Barry Edelstein directs the Public Theater's Shakespeare Initiative.
Pictured at left: John Ortiz and Philip Seymour Hoffman in OTHELLO. Photo by Armin Bardel.
Peter Sellars's reputation for artistic experiment precedes his arrival at the Public with his first Shakespeare in fifteen years. The impulse behind this production, Sellars has written, was a simple but powerful question about the play: “Can we make a production of Othello that sheds the trappings of our forebears’ racial hierarchies and assumptions and that addresses the realities and possibilities of the Obama generation in a new century?”
Sellars's answer is onstage. But here’s another question: How did he arrive at this answer? I've been involved with the production for over a year. Some selected moments from it offer insights into Sellars’s creative process:
1. Don’t take everything at face value.
Those of us who work on Shakespeare in the mainstream American tradition take as our first principle that Shakespeare’s characters say what they mean and mean what they say. There’s no subtext in Shakespeare, the thinking goes. Everything’s in the words themselves, and no one communicates between the lines.
Peter Sellars asks, simply, “Are you sure about that?”
What if Iago’s famous set-piece about “good name in man and woman” being “the immediate jewel of their souls” is not merely some nostrum whose banality is meant as a feint to keep Othello off balance—another step in a grand, premeditated manipulation—but is instead a cry from Iago’s heart? What if “my good name” that’s been “filched” from him is in fact not some hypothetical, not some rhetorical flourish, but is instead, well, his own good name? He’s already said that he suspects Othello of sleeping with his wife Emilia. What if he can’t bring himself to confront his friend with that suspicion? What if the only way he can talk about it is in code? What if the words Iago says here are dense with implications beyond what they seem to mean on their surface? For Sellars, there’s subtext, insinuation, half-truth, misdirection, and hidden meaning everywhere.
2. On the other hand, don’t take refuge in irony.
Another article of faith in mainstream Shakespearean acting is that you can’t get more than a line or two in these texts without running into something ironic, some surprising witticism intended to keep emotion at a distance.
Sellars isn’t interested in irony. He distrusts it, or, more accurately, he’s more interested in what lurks behind it than in the thing itself.
Consider Othello, examining Desdemona’s hand after concluding to his agony that it’s betrayed him by fondling Cassio, and concluding it “a good hand, a frank one.” Actors typically render those six monosyllables through clenched teeth and under arched brows. Not here. Sellars has asked his Othello to say the words with utter earnestness, as if Desdemona’s hand is indeed to him both good and frank: truthful, honest, and straightforward. The result is that Othello is plunged directly into the dilemma that tortures him: he believes his wife’s hand to be true, but he can’t avoid the certain knowledge that it is also false. The moment is devastating, a double-bind of ecstatic pain, of wretched tenderness. And all because Sellars insists on directness and an eschewal of irony, witticism, and alienating distance.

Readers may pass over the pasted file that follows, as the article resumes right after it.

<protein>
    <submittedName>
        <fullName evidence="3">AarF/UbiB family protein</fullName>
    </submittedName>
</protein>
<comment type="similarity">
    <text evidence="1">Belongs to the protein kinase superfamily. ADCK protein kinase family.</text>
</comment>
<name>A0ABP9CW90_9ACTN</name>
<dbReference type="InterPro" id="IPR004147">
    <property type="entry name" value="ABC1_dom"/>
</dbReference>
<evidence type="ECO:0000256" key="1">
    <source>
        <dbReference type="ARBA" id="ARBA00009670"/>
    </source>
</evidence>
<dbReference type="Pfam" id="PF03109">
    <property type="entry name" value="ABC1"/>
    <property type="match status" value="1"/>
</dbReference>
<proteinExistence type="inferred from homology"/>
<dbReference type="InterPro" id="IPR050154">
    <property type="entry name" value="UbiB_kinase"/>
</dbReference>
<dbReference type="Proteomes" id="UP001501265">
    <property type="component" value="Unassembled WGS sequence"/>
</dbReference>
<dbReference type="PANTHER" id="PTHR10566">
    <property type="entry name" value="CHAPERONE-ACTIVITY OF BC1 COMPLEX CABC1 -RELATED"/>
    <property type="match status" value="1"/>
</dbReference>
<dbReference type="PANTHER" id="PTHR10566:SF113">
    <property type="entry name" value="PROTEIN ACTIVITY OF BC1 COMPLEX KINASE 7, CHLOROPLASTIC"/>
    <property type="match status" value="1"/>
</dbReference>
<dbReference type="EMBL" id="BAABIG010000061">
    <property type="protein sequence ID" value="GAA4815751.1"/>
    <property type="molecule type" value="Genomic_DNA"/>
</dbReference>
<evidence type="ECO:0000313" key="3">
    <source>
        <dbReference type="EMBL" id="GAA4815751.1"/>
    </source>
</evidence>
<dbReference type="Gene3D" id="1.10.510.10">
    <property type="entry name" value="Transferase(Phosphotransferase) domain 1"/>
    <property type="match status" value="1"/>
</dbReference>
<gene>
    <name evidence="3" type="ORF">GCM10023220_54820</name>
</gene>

3. The lines you feel like cutting are actually the center of your production.
The typical process of cutting Shakespeare for production involves excising material that seems, to the director's entirely subjective eye, repetitive, hopelessly abstruse, or, in some cases, an obstacle to the smooth deployment of some clever overarching “concept.”
Sellars’s approach, however, is different, and typically idiosyncratic.
For Sellars, the material in the text that seems most problematic is the material that bears deepest scrutiny. Its problematic nature is to him an indication of precisely why it’s so important, because the assumptions that make a passage seem dispensable are to him what theater exists to question in the first place. Does a given line seem incomprehensible? Then we must ask what about our language has changed in 400 years that makes the line hard for us to understand. Does a sequence seem to violate some set of norms that obtain in our theater or our society? Then it is those norms that should be cross-examined, and not the sequence.
Thus the two Clown scenes in Othello, by all usual accounts cuttable comic-relief throwaways whose Jacobean puns are dead to modern ears and probably weren’t all that funny anyway, are here not excised but instead made central to Sellars’s reading of the text. Specifically, they shed important light on the female characters in the play, as Sellars has re-assigned the Clown’s lines to the composite character of Bianca Montano. What, in the rare productions that don’t cut it, is mere lifeless banter between Desdemona and some unknown, inexplicable buffoon, becomes in this production an intense and surprisingly intimate conversation between two women. Their sororal bond, forged in the face of the irrational behaviors of their respective men, becomes one of the few moral certainties in a play full of deception, subterfuge, and malign personal attack.
CLICK HERE to read the full article, "Making a New OTHELLO".